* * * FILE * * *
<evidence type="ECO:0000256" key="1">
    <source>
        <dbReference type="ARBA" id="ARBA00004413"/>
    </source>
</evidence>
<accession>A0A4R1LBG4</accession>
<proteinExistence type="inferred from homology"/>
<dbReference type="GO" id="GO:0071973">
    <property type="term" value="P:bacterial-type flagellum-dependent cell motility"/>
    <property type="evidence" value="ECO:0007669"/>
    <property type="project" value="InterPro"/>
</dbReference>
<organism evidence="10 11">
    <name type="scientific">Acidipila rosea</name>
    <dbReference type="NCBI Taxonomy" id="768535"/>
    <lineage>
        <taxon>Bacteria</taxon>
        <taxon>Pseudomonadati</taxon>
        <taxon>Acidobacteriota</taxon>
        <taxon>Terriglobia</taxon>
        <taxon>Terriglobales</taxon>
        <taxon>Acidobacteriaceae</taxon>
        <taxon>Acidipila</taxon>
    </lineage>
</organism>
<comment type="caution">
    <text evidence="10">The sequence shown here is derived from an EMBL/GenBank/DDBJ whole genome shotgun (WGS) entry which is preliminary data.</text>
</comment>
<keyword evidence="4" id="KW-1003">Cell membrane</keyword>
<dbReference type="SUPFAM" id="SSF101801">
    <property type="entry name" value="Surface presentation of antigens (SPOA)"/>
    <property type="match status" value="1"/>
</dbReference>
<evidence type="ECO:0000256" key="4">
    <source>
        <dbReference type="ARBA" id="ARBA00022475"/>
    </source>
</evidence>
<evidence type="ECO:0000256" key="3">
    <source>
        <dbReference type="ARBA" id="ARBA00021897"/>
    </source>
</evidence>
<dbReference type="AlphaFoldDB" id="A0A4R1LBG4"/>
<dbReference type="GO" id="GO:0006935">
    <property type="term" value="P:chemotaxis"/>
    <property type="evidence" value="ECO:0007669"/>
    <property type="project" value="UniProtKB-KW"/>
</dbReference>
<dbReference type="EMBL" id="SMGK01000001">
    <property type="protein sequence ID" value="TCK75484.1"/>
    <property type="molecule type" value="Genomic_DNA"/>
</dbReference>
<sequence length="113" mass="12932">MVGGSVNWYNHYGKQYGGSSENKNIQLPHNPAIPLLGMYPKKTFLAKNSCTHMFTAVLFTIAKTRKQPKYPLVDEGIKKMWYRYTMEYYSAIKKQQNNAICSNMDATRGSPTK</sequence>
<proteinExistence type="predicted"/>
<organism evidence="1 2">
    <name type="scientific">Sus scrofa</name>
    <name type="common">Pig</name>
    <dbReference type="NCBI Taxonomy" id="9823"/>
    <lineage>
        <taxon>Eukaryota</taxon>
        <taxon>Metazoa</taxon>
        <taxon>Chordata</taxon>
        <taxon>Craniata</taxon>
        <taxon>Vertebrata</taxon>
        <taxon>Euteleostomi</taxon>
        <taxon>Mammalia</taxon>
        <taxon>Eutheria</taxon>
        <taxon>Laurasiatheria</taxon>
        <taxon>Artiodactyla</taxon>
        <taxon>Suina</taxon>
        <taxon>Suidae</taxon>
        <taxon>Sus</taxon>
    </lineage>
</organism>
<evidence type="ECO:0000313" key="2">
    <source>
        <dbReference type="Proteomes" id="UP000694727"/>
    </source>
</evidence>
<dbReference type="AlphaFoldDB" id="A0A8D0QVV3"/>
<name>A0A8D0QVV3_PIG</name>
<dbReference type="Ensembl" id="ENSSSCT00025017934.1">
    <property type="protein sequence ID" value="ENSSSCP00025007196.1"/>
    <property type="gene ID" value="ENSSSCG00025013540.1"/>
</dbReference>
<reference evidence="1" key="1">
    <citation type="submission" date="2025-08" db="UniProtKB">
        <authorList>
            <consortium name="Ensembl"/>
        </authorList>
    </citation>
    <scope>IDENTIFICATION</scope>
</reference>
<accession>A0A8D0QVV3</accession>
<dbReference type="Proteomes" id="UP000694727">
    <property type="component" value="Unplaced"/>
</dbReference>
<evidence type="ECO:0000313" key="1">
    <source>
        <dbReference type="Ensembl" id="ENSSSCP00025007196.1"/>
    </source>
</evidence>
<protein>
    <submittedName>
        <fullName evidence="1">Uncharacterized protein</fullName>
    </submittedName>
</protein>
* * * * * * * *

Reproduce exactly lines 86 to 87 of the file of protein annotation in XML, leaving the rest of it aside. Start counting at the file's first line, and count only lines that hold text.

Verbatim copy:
</dbReference>
<reference evidence="1" key="1">